EL DORADO Thousands of supporters of Illinois Sen. Barack Obama filled a gymnasium here as the Democratic hopeful made his first visit to Kansas since he declared his candidacy for president.
After Obama spoke to the crowd at Butler Community College, Gov. Kathleen Sebelius joined him on stage to announce her endorsement of the junior senator, arousing the cheers of a jubilant audience.
Speaking in the hometown of his maternal grandfather, Obama laid out his plan for the presidency, describing how he would make education, health care and the environment cornerstones of his agenda. He decried the influence of lobbyists in policy making, and he pledged to make tax cuts for the very rich a thing of the past. The senator vowed to cut a tax break for senior citizens who earn less than $15,000 a year, and said ending the crisis in Darfur would be a priority of his administration.
Sebelius, who presented the Democrats' response to President Bush's State of the Union address on Monday, stood hand-in-hand with Obama after she had given her endorsement.
"Barack Obama has Midwestern values," she said, adding that Tuesday was Kansas Day, the day the state was admitted to the Union in 1847. "Values we know about. He understands how to bring people together across party lines."
Obama said he was tired of the divisive nature of politics.
"It's a vision of America that I am running for president to fundamentally reject," he said. "This election is our chance to restore the simple dream of those that came before us.
"The choice in this election, it's about the future versus the past," he said.
He praised the hard work and sacrifice of his grandparents, who came of age during the Great Depression. He told of how his family lived on food stamps when he was a young boy. But from sheer effort, he and his sister had the opportunity to succeed.
His story, he said, "is an American story. My story could only happen in the United States of America."
In addition to preaching unity, Obama pledged to invest billions of dollars in new energy means in states like Kansas and Missouri. He said money currently used to fund combat operations in Iraq would be better used developing solar and wind energy projects, which could add jobs to the region.
On the subject of health care, the candidate said he would pass health care reform by the end of his first term. He vowed that insurers would no longer exclude patients for a pre-existing condition and that the government would cut as much as $2,500 from patients' premiums.
"You pay my salary. You are my boss," Obama said. "I shouldn't have better health care than you."
The loudest cheers of the afternoon came not when Obama stated his opposition to the Iraq war, which he briefly mentioned, but when he discussed education.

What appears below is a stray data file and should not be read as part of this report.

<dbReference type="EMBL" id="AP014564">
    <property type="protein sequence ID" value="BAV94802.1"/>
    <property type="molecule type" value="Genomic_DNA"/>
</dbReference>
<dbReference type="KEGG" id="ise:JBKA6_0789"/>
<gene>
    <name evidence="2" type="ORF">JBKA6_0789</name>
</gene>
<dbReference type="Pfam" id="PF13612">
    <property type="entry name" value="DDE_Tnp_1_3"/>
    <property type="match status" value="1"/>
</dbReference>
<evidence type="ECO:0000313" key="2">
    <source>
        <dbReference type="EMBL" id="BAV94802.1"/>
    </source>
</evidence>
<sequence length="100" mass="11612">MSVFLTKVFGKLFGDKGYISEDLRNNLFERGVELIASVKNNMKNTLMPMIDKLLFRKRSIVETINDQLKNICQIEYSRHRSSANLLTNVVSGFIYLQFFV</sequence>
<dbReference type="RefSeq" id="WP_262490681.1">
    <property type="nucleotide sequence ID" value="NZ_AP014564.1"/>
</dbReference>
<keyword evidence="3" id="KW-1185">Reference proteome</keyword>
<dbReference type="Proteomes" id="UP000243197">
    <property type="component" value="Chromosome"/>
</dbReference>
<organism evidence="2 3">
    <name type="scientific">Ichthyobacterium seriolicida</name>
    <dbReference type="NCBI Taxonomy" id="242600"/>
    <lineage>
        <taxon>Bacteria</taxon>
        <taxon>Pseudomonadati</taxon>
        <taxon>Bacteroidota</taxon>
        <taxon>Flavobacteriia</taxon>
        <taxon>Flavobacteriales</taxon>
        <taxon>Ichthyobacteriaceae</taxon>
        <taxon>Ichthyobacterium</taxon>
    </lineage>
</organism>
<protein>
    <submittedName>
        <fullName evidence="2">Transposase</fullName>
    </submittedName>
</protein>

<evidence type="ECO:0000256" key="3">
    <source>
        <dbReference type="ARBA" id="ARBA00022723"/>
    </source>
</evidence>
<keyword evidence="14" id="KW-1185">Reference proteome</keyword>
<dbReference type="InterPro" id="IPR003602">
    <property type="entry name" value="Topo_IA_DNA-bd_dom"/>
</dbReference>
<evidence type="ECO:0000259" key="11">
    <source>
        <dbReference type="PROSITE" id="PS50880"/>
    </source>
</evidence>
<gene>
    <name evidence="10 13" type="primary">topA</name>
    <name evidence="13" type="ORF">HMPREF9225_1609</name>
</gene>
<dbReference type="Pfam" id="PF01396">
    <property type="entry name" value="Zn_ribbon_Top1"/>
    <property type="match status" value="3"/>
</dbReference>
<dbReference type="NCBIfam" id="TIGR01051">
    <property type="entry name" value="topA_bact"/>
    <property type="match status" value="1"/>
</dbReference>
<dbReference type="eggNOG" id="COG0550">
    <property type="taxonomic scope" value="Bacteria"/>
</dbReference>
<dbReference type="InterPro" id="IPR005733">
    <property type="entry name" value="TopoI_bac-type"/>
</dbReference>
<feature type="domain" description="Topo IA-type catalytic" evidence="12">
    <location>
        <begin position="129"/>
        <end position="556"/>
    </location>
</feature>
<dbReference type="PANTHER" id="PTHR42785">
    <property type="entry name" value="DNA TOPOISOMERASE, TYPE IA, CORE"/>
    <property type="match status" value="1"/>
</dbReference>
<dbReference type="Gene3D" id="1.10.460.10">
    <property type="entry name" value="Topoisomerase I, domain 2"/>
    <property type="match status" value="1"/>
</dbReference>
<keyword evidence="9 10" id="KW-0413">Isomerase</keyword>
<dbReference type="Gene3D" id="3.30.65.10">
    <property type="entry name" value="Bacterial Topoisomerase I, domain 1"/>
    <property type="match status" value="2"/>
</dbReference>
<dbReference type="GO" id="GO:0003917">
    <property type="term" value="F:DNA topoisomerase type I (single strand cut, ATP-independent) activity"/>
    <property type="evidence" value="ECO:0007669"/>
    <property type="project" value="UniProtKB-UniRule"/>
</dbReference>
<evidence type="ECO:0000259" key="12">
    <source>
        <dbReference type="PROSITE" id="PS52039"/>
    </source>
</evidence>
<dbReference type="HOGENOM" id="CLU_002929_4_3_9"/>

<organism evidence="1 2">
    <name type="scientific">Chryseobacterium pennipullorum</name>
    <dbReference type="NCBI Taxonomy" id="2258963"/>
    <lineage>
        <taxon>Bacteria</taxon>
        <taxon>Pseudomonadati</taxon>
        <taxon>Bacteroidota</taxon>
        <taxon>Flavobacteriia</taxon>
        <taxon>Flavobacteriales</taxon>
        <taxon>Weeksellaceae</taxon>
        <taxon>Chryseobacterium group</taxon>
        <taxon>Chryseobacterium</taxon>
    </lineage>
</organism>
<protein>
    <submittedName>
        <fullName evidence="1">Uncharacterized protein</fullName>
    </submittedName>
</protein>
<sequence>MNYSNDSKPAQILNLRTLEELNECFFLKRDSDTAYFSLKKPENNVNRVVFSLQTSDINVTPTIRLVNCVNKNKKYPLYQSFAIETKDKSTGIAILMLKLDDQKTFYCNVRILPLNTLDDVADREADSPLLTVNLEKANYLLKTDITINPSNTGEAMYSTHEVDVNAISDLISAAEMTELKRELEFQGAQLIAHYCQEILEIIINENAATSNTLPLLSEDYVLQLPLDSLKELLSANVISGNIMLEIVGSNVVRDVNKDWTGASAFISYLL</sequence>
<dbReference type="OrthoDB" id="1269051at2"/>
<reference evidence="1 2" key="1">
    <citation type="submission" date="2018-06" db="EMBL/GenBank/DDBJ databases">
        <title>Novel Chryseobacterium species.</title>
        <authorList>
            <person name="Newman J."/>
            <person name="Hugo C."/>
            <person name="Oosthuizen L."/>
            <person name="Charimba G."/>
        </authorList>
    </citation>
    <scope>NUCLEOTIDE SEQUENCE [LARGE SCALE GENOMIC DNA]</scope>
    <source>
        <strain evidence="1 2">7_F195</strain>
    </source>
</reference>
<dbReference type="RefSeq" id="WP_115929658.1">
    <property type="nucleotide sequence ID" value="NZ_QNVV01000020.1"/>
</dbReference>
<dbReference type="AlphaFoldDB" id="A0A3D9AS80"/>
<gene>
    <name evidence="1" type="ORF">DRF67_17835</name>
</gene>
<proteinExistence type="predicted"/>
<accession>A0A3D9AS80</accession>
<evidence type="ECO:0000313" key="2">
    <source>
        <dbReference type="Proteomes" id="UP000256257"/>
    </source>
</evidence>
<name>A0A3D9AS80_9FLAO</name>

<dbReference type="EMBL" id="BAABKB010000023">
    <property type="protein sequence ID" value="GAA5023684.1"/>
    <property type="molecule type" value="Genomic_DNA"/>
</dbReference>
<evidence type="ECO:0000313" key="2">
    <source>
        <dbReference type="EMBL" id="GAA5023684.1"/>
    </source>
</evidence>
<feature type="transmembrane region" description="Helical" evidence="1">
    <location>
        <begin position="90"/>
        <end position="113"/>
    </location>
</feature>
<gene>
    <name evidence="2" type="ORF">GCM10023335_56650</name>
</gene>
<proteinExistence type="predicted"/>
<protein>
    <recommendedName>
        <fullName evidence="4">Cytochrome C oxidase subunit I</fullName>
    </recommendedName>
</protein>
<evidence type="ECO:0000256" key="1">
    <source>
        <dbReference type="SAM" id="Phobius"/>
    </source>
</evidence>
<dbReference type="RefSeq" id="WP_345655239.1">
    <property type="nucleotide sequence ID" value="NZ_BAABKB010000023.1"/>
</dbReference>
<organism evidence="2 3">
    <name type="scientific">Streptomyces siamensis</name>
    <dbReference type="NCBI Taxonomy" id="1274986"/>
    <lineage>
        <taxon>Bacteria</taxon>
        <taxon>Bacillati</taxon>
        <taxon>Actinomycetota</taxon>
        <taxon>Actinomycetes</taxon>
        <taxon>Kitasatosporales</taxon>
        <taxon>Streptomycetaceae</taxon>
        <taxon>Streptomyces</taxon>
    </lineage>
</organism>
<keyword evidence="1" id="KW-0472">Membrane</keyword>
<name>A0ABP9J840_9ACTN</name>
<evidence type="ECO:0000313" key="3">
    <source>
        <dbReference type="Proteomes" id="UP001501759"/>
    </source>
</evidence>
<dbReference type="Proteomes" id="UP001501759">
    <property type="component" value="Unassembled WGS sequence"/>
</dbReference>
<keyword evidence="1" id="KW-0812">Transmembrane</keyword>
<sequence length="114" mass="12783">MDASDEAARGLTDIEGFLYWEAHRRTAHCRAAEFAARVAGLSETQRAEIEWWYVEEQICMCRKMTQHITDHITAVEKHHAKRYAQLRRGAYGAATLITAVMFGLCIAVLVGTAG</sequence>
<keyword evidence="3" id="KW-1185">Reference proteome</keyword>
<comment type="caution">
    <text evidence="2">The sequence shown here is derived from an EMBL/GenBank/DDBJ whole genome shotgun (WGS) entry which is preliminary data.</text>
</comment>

Rousing cheers and a standing ovation followed his promise to reward good teachers with higher wages and to provide college students with a $4,000 tuition credit a year, in exchange for national service, with organizations such as the Peace Corps.
"We will invest in you, and you will invest in America, and together we will chart a new course together," Obama said, shouting to make himself heard over the boisterous crowd.
He touched upon the financial squeeze many are feeling because of a slowing economy.
"Our economy is out of balance," Obama said. "People need help right now."
To help future retirees, Obama said he would require employers to set up direct deposit retirement funds, where employees could choose a certain amount of money to save. He said the federal government would match those funds for low-income families and pledged to raise the minimum wage annually.
Thousands stood in blowing flurries and 20-degree weather as the line of foot-stomping, hand-rubbing Obama supporters snaked around the gymnasium at Butler Community College. Not all of them would get in. A fire marshal's estimate said 2,300 people filled the basketball gymnasium, while several hundred more populated overflow areas in a theater and athletic training center near the gym. They were able to watch the rally via closed-circuit television.
Cindy Miles, a spokeswoman for Butler Community College, said her staff set up a "triage" on Monday to accommodate a flood of phone calls from the media. Crews from local media and national media outlets hovered around the stage, which seated more Obama supporters.
"It's a huge event for us," Miles said, calling it the most attention the school has had since the president's mother, Barbara Bush, visited El Dorado in 2001.
"It's great exposure for Butler. We do this more to give the students and community a chance to interact with a presidential candidate because for some that can be a once-in-a-lifetime opportunity."
Obama stayed in the region Tuesday night, giving a speech at Municipal Auditorium in Kansas City, Mo.